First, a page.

While I may be able to improve my self-confidence rather easily in some areas of my life, it can still be hard to be confident in myself when trying new things. When my ex (and editor of this blog) Josh and I started our podcast last year, I was excited to start, but I was also nervous about how it would turn out. Most podcasts don’t have long distance cohosts like ours does. Would listeners feel that distance? Would we be able to come up with the time and energy to record every week? Would we run out of topics? Would listeners even find us interesting?!
When we started recording, I went from being unsure of myself to essentially being completely insecure. I adapted Mark Twain’s saying “it is better to remain silent and be thought a fool than to open one’s mouth and remove all doubt.” Although I talk very comfortably to Josh every day on the phone, I clammed up once we started recording. I felt like Rico from Hannah Montana when he tried to record a promotion for the surf shop, all happy and open, but then suddenly like a deer in headlights once the camera starts rolling. And if I tried to do anything scripted, it only got worse!
We were discussing topics that we had decided beforehand and that we liked. Why was I struggling so much? It wasn’t until I started forcing myself to be confident that I really started enjoying recording. I had well-thought-out arguments. Why shouldn’t I be loud and proud? It was then that I realized that I didn’t have to fake self-confidence in order to be confident. I knew what I was talking about, I just had to own my self-confidence and make sure to speak up. The thought of being that vulnerable and making my opinions known was daunting. I would also have to put in much more effort to speak up and make my self-confidence known, but it was work that I knew I had to do in order to make our podcast better. Plus, learning how to be more confident in myself would help me be more capable in other areas of my life and be more honest with myself and others. There’s no downside!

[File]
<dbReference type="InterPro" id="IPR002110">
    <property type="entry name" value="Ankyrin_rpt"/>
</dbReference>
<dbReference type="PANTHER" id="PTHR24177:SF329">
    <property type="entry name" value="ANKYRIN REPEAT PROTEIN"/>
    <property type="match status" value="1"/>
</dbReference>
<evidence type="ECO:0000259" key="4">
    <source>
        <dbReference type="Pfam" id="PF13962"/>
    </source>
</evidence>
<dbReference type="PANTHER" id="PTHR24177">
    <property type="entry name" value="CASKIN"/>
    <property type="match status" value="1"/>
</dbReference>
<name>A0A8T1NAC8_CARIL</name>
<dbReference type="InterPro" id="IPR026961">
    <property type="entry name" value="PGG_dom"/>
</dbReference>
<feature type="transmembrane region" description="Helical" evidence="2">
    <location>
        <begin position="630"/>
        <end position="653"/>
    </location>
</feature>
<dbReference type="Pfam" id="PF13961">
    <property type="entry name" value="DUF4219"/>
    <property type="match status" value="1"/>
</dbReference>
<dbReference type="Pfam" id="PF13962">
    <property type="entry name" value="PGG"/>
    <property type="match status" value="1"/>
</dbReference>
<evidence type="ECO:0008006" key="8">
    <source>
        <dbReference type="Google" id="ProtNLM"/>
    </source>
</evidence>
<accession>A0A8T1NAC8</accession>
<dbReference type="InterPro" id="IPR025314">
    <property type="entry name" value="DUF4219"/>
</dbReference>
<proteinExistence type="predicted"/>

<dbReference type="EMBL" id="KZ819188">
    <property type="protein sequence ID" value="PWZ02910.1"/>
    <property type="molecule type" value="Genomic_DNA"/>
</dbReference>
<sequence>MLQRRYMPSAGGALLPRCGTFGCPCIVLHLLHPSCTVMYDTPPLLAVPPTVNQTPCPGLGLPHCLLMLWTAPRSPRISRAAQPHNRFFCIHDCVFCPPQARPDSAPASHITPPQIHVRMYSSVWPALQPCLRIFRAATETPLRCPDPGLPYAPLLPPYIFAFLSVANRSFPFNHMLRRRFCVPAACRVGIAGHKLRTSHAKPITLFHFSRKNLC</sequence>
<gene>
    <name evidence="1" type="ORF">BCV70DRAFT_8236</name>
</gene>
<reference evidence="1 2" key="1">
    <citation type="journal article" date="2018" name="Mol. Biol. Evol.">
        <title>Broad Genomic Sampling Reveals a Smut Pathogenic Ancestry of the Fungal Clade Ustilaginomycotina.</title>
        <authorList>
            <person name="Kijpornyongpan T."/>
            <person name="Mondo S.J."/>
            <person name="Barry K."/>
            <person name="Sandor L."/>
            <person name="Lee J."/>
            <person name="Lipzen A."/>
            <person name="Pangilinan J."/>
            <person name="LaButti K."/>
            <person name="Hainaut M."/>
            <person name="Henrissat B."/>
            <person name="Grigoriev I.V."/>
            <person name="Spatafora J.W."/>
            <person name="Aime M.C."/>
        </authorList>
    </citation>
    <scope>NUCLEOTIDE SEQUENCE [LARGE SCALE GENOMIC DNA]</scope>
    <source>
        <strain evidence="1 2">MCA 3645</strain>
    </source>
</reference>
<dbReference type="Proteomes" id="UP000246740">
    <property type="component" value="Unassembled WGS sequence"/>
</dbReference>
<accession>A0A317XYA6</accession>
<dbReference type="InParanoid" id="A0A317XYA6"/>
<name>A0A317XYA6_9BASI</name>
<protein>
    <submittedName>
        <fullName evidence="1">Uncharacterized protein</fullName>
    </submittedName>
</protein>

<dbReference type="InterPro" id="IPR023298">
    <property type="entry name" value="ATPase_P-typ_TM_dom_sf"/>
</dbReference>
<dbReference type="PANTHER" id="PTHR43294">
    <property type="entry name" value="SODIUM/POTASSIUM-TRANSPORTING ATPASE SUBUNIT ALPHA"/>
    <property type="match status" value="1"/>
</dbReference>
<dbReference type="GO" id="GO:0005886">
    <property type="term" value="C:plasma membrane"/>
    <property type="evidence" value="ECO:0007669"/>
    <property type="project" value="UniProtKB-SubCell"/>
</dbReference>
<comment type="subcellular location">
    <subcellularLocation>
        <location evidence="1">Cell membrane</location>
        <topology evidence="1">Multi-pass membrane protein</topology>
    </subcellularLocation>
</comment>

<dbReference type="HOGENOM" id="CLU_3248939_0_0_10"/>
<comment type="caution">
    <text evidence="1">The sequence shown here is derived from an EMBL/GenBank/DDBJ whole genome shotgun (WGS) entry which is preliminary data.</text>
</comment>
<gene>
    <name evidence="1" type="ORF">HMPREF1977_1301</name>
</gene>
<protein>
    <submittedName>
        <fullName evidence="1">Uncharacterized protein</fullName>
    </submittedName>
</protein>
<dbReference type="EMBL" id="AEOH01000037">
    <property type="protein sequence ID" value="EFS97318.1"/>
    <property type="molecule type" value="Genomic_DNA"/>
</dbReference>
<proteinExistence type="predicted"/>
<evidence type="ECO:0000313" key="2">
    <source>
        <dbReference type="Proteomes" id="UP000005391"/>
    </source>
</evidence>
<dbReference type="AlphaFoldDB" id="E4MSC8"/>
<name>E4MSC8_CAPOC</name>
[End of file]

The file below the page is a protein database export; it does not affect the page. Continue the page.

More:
I would never give anyone the advice that they should be fake. I believe that self-awareness and self-acceptance are some of the most important qualities anyone can have. But owning your self-confidence doesn’t make you fake. In fact, it can only make you more genuine. Recognizing what you know and what you’re capable of is just another way to get to know yourself better and be your genuine self. Plus, self-confidence feels much better than insecurity. Who wouldn’t want to be more confident? So, unapologetically own your self-confidence. Dig down deep, find your strength, and force it out if you need to. As long as you’re being true to who you are, it’ll get easier.
Okay, so I don’t know that for sure, but I’m hoping that it will. For the both of us.